In "The Bass Book" there was a picture from a fretless Ibanez Musician used by Sting, and it had an interesting detail on the fretboard. There were short (about 3 millimeters) white lines embedded on the upper corner of the fretboard. I think it looks very good (becaise the fretboard is mostly black) and those lines are not prone to wearing by the strings. I'd like to know has this method been used since and how is it done. I guess those could be inlaid pices of mother-of-pearl or plastic. Anyway, for an amateur it can be difficult to saw those cuts so that the endpoints are exactly on the same line.

  4. For the "Sting" effect, just fill the slot partway with the dark material and complete it with something light.

    I use a technique for inlay that would work well for this. I make a powder from Corian scrap (Corian - synthetic kitchen countertop material) and fill my inlet flush with it and then drop in some CA glue. It fills and hardens nicely and then I file/sand/scrape the buildup off the top and it makes a great colored inlay. I've got several other colors I can do this with too. You could do this with any material you can get or make into a powder - phenolic, bakelite, polyester (bowling balls?), styrene, faux pearl, slate, walnut shells, copier toner, metal shavings (brass or copper filings look great), tempera paint, charcoal, or any of a hundred other materials. I've tried chalk in various colors but the hues turn muddy.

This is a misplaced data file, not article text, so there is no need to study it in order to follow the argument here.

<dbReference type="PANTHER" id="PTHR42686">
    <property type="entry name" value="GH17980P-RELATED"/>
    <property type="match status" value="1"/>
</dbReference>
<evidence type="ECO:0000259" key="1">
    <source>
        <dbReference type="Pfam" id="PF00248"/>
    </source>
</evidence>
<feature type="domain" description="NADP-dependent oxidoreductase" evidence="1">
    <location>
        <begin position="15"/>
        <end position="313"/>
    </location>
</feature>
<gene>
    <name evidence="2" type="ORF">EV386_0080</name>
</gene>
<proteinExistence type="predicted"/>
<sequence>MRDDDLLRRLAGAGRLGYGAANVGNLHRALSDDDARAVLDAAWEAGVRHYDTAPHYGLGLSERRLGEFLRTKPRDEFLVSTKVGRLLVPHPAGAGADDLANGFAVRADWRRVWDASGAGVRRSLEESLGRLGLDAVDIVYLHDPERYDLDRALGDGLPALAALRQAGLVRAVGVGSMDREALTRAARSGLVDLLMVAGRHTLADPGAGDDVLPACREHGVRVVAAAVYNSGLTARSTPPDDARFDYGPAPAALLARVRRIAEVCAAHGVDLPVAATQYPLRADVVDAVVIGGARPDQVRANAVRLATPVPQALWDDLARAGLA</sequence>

Good Luck
  5. Tim__x


    Aug 13, 2002
    Alberta, Canada
    Wow, pictures?
  6. Thanks for the advice. Maybe I can use that method for other purposes too. I will try that method immediatly to a scrap pice of wood. At the moment I don't have final material available and my new bass exists only on paper :-|